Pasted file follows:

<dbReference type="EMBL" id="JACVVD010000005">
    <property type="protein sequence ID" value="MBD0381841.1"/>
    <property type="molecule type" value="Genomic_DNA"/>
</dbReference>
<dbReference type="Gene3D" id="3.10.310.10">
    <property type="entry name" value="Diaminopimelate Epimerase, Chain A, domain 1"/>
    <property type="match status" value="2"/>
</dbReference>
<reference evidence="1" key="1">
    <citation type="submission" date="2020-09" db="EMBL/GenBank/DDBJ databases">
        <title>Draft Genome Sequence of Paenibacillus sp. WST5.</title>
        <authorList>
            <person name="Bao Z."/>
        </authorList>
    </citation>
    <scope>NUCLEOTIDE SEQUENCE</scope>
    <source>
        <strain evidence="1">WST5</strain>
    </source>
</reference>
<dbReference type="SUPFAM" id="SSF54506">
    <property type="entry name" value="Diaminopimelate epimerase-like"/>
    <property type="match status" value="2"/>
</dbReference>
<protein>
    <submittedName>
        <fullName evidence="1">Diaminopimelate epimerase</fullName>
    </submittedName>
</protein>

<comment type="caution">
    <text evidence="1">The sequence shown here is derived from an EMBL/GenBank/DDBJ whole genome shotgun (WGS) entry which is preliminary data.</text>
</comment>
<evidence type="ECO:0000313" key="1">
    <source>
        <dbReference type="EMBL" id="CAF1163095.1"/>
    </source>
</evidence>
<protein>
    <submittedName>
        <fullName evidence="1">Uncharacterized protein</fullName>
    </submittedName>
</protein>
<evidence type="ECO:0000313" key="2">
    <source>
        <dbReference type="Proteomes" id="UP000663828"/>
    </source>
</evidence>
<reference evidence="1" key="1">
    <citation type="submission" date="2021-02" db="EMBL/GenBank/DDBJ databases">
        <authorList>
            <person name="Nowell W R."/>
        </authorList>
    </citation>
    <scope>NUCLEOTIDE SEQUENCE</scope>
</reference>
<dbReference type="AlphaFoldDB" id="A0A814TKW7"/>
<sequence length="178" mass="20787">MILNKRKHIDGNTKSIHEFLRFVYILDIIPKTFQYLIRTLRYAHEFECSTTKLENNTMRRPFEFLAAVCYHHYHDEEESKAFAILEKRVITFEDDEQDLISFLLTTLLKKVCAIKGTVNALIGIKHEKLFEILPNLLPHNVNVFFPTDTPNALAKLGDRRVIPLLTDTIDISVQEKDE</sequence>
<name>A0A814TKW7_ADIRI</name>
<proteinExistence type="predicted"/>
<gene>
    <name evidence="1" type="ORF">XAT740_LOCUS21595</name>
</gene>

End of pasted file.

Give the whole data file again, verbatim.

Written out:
<dbReference type="EMBL" id="JACVVD010000005">
    <property type="protein sequence ID" value="MBD0381841.1"/>
    <property type="molecule type" value="Genomic_DNA"/>
</dbReference>
<dbReference type="Gene3D" id="3.10.310.10">
    <property type="entry name" value="Diaminopimelate Epimerase, Chain A, domain 1"/>
    <property type="match status" value="2"/>
</dbReference>
<reference evidence="1" key="1">
    <citation type="submission" date="2020-09" db="EMBL/GenBank/DDBJ databases">
        <title>Draft Genome Sequence of Paenibacillus sp. WST5.</title>
        <authorList>
            <person name="Bao Z."/>
        </authorList>
    </citation>
    <scope>NUCLEOTIDE SEQUENCE</scope>
    <source>
        <strain evidence="1">WST5</strain>
    </source>
</reference>
<dbReference type="SUPFAM" id="SSF54506">
    <property type="entry name" value="Diaminopimelate epimerase-like"/>
    <property type="match status" value="2"/>
</dbReference>
<protein>
    <submittedName>
        <fullName evidence="1">Diaminopimelate epimerase</fullName>
    </submittedName>
</protein>

<comment type="caution">
    <text evidence="1">The sequence shown here is derived from an EMBL/GenBank/DDBJ whole genome shotgun (WGS) entry which is preliminary data.</text>
</comment>
<evidence type="ECO:0000313" key="1">
    <source>
        <dbReference type="EMBL" id="CAF1163095.1"/>
    </source>
</evidence>
<protein>
    <submittedName>
        <fullName evidence="1">Uncharacterized protein</fullName>
    </submittedName>
</protein>
<evidence type="ECO:0000313" key="2">
    <source>
        <dbReference type="Proteomes" id="UP000663828"/>
    </source>
</evidence>
<reference evidence="1" key="1">
    <citation type="submission" date="2021-02" db="EMBL/GenBank/DDBJ databases">
        <authorList>
            <person name="Nowell W R."/>
        </authorList>
    </citation>
    <scope>NUCLEOTIDE SEQUENCE</scope>
</reference>
<dbReference type="AlphaFoldDB" id="A0A814TKW7"/>
<sequence length="178" mass="20787">MILNKRKHIDGNTKSIHEFLRFVYILDIIPKTFQYLIRTLRYAHEFECSTTKLENNTMRRPFEFLAAVCYHHYHDEEESKAFAILEKRVITFEDDEQDLISFLLTTLLKKVCAIKGTVNALIGIKHEKLFEILPNLLPHNVNVFFPTDTPNALAKLGDRRVIPLLTDTIDISVQEKDE</sequence>
<name>A0A814TKW7_ADIRI</name>
<proteinExistence type="predicted"/>
<gene>
    <name evidence="1" type="ORF">XAT740_LOCUS21595</name>
</gene>